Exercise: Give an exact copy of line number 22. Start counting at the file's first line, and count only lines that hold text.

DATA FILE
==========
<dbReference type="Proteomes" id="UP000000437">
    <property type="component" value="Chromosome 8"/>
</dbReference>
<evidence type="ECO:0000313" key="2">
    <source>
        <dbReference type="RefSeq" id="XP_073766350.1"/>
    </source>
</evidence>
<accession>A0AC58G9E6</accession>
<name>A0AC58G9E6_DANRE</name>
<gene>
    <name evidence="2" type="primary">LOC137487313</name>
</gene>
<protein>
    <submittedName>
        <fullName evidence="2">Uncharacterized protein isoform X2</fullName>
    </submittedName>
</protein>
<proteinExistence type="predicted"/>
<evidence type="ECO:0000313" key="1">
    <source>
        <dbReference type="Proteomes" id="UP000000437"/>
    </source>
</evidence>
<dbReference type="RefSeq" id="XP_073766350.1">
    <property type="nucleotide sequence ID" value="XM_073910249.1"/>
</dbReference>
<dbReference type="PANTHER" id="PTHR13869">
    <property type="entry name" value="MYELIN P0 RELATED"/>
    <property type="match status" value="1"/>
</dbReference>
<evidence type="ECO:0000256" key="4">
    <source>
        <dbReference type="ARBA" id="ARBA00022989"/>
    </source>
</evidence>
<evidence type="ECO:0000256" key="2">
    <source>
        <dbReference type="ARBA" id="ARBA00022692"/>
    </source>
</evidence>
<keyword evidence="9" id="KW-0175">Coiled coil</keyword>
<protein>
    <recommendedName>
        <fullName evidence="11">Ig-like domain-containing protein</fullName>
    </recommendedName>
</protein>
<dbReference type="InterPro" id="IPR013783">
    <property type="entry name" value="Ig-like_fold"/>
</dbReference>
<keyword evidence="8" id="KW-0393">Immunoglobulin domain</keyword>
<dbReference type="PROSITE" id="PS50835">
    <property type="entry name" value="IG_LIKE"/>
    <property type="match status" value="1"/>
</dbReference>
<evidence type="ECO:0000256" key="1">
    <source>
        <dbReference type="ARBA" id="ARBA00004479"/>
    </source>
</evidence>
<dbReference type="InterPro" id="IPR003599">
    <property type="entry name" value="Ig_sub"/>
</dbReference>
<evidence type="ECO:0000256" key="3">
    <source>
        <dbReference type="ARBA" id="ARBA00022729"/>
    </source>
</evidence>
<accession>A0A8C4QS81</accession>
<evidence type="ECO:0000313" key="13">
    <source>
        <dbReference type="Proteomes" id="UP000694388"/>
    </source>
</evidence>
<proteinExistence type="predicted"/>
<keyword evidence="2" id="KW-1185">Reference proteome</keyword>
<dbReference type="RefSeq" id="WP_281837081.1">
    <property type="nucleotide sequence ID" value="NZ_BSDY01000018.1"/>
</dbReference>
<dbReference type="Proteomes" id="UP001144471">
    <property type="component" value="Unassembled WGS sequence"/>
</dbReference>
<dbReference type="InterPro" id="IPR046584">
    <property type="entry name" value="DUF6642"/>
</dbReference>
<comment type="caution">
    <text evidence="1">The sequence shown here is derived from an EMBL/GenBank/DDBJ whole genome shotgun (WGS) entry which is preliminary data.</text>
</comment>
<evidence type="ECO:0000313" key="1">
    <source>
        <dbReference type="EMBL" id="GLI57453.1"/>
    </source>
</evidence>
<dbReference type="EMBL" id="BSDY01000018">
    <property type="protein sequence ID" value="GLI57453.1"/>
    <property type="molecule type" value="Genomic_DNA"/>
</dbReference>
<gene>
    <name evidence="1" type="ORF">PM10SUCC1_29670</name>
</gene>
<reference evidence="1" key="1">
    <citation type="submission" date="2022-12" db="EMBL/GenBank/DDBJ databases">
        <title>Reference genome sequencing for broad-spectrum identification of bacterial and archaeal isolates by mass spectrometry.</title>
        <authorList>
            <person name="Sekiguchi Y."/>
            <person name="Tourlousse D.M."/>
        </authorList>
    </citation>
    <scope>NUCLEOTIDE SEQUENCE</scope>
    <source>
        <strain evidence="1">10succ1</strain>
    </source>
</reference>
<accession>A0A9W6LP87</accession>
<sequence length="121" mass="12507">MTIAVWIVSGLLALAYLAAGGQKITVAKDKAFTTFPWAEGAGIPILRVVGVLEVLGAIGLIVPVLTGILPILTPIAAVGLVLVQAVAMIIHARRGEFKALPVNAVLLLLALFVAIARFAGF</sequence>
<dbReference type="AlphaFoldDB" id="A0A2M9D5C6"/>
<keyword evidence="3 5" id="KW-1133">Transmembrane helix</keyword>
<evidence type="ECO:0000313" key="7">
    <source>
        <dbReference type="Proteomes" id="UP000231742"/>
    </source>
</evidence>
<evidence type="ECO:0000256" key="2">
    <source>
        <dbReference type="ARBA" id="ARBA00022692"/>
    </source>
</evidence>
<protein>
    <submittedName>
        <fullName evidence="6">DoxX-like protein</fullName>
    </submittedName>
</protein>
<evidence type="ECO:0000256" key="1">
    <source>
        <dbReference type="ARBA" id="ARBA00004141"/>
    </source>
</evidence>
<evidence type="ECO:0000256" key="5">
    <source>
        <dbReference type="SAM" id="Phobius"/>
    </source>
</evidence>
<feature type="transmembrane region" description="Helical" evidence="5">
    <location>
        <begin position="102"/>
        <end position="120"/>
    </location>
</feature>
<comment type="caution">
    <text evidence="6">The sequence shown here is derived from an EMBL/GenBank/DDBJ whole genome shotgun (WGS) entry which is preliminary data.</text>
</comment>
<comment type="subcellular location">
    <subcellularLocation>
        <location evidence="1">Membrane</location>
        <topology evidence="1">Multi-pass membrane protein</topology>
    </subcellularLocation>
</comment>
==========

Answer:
        <dbReference type="Proteomes" id="UP000000437"/>